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Tuesday, January 13, 2015

Iran building nuke plant in Syria; State Dept: What difference does it make?

Sunday's Der Spiegel had a massive expose on the continuing efforts of Bashar al-Assad to build a nuclear weapons plant, which included evidence that Iran is constructing such a plant for Syria in Qusayr, less than two kilometers from Syria's border with Lebanon. The issue came up in the State Department's Monday daily briefing. Disturbingly, spokeswoman Marie Harf said that the United States did not plan to raise the issue in the Iranian nuclear talks, claiming that those talks only deal with Iran's nuclear capabilities and not with Syria's.
According to findings of Western intelligence agencies, however, the situation is much more explosive than previously assumed. Based on documents that SPIEGEL has in its possession, the agencies are convinced that Assad is continuing in his efforts to build the bomb.
Analysts say that the Syrian atomic weapon program has continued in a secret, underground location. According to information they have obtained, approximately 8,000 fuel rods are stored there. Furthermore, a new reactor or an enrichment facility has very likely been built at the site -- a development of incalculable geopolitical consequences.
Some of the uranium was apparently hidden for an extended period at Marj as-Sultan near Damascus, a site that the IAEA likewise views with suspicion. Satellite images from December 2012 and February 2013 show suspicious activity at Marj as-Sultan. The facility, located not far from a Syrian army base, had become the focal point of heavy fighting with rebels. Government troops had to quickly move everything of value. They did so, as intelligence officials have been able to reconstruct, with the help of Hezbollah, the radical Shiite "Party of God" based in Lebanon. The well-armed militia, which is largely financed by Iran, is fighting alongside Assad's troops.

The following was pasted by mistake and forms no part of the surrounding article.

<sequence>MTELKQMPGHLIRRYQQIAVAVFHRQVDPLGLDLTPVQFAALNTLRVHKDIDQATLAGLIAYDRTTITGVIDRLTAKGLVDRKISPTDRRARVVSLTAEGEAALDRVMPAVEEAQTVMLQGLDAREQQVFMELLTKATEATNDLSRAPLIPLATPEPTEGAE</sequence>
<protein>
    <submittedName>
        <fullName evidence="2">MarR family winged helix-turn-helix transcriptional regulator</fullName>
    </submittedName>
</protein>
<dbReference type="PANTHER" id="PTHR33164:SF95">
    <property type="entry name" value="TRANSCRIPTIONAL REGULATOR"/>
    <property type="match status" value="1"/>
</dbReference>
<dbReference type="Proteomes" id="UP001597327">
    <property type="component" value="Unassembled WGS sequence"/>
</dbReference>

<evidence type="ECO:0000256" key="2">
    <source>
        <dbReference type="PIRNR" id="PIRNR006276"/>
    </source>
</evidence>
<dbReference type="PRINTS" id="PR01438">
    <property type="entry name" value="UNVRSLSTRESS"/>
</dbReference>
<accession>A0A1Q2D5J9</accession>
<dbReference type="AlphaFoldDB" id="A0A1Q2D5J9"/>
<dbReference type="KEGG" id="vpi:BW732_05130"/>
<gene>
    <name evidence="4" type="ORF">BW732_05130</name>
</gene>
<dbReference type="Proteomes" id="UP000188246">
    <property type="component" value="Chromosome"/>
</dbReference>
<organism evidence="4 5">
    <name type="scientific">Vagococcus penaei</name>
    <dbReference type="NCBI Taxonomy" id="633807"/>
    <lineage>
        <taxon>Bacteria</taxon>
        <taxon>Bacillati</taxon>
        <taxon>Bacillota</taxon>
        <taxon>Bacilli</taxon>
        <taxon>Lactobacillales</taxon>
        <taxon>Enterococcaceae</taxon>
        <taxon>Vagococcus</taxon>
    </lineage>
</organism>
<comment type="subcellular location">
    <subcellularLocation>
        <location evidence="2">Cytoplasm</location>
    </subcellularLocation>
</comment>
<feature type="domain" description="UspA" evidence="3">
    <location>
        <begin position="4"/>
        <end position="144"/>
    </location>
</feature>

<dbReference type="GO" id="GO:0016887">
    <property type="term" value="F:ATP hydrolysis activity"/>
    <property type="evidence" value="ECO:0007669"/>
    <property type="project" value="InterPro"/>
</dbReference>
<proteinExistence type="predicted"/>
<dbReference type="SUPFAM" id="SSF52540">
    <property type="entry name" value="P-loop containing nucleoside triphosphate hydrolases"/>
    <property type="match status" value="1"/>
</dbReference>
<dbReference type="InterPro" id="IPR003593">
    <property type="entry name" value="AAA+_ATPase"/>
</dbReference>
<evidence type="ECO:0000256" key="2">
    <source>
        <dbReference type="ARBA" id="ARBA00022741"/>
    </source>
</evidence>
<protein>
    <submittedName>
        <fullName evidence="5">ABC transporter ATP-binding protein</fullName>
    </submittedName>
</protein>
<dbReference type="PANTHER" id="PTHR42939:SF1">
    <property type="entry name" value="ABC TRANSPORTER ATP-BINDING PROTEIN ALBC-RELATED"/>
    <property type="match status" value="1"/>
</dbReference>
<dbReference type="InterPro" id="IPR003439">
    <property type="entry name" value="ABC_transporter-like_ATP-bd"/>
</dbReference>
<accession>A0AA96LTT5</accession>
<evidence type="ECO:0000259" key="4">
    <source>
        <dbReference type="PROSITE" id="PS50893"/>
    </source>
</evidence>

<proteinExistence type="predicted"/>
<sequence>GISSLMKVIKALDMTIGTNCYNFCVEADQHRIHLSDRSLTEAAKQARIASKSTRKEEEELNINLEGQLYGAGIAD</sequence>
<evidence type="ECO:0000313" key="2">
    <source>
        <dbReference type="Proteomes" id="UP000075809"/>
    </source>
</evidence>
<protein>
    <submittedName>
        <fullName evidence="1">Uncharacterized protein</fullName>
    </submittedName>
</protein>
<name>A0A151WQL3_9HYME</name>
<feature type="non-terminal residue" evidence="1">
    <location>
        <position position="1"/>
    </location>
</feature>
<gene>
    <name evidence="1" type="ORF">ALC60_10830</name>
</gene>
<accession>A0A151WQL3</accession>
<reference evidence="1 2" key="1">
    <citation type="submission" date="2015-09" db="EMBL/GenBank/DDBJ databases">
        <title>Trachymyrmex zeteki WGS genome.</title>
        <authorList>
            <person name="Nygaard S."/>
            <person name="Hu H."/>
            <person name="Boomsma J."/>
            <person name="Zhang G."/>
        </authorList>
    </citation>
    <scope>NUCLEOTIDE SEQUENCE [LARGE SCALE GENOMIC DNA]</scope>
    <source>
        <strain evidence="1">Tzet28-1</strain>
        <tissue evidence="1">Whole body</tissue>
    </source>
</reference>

Intelligence agency findings indicate that the material was moved to a well-hidden underground location just west of the city of Qusayr, not even two kilometers from the border with Lebanon. They managed the move just in time. Marj as-Sultan ultimately did fall to the rebels, but has since been retaken by government troops.
Since then, experts have been keeping a close eye on the site outside of Qusayr, one which they had largely ignored before, believing it to be a conventional Hezbollah weapons depot. Analysts compared earlier satellite images and carefully noted even the slightest of changes. Soon, it became clear to them that they had happened upon an extremely disconcerting discovery.